All posts tagged: shoes

I want these shoes so much

American Duchess has just launched her first 20th century shoe: pre-orders are open for the Astoria 1900-1915 Edwardian Shoe.  I’m very much in impressed and want one in each colour!  Clearly I need to talk to Mr D about an extravagant early/late Valentines present. As much as I adore the Astoria’s, these lovelies were my first Edwardian shoe love, the first early-20th century shoe to have me plastered to the computer screen saying “OOooooh…want…now!”: Aren’t they gorgeous? Aren’t they swoon worthy?  Don’t you just want a pair in dye-able silk that you can add your own sequins and diamantes to and tie with any color bow? American Duchess, please add them to your to-do list!

Terminology: What is a Cromwell Buckle (or Cromwell Shoe)?

Do you love historical shoes?  I LOVE historical shoes.  After all, they combine two of my favourite things: shoes and historical fashions. For this week’s terminology post, let’s look at a a historical shoe term: the Cromwell buckle & shoe and its stylistic relatives. Basically, a Cromwell buckle is an ornamental buckle of metal (often cut steel, and sometimes nickel or pewter) on the front of a shoe.  In addition to the sparkly cut steel the buckle might be ornamented with paste jewels.  A Cromwell shoe is obviously the shoe worn with the decorative buckle.  Cromwell shoes are generally somewhat 18th century inspired, and usually have medium to high heels. A variant of the Cromwell shoe is the Moliére shoe, which sported a slightly lower heel, and a slightly turned-up toe (though it seems likely that which you chose to call your shoe depended more on the date and your location than the actual style).  Notoriously, Moliére shoes were worn by the first known victim of Joshep Vacher: the French Jack the Ripper. Another variant of …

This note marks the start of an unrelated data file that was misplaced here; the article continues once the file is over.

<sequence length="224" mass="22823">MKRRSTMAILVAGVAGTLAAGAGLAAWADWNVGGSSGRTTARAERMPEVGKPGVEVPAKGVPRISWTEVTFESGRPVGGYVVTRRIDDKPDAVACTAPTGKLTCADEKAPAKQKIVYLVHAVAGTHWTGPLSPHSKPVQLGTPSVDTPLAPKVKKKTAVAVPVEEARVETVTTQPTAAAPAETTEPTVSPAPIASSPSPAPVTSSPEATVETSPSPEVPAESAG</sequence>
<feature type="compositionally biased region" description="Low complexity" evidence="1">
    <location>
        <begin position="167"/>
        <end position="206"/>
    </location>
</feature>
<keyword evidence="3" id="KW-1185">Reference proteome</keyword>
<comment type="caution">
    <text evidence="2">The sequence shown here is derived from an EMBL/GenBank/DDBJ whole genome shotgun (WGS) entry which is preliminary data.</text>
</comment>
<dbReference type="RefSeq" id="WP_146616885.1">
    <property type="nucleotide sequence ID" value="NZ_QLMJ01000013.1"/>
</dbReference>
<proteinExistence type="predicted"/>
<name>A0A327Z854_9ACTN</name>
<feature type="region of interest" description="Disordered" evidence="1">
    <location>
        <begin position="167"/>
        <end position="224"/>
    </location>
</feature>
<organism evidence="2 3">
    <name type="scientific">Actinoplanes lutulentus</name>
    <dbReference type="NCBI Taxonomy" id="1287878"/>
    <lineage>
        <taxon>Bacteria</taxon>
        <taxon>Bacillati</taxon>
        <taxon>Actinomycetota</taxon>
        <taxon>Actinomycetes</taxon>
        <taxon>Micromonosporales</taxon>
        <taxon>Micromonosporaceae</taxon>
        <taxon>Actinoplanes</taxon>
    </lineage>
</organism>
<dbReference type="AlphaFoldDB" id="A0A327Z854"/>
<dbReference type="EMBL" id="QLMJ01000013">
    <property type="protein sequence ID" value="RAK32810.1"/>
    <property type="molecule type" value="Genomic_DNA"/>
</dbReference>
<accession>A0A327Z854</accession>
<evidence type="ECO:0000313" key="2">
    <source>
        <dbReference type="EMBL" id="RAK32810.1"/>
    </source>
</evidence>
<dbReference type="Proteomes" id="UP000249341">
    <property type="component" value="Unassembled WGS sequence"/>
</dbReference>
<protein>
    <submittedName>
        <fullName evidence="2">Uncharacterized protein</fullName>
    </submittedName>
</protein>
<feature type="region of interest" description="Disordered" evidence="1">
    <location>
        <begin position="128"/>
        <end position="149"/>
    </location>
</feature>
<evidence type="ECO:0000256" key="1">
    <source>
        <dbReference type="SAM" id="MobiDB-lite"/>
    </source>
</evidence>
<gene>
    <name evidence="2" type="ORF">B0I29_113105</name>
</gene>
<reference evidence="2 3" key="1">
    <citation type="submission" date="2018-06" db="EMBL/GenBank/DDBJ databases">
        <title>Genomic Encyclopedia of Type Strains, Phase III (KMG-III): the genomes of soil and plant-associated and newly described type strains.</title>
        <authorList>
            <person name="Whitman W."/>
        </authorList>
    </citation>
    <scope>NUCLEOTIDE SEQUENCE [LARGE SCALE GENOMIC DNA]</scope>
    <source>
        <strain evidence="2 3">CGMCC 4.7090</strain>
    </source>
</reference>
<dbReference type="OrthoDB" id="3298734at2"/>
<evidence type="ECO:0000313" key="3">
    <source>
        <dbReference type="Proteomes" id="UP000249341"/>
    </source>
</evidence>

Blue and white

There is something so timeless about the combination of blue and white.  It’s serene and elegant, feminine without being girly, evocative of toile de jouy, something blue on brides, and favourite things. Here are some of my blue and white favourites. Can’t you just imagine dancing the night away in these sweet shoes? This bonnet was 20 year old Luciana Foster’s ‘something blue’, worn with a sand coloured silk faille wedding dress, for her 1861 wedding. These undersleeves would add a charming touch of blue  and white to any frock: I positively covet these blue and white pockets, and am going to make my own pair as soon as I find the perfect toile. The blue and white could also be your own secret.  Wouldn’t you just love knowing of the blue lining of these white kid boots?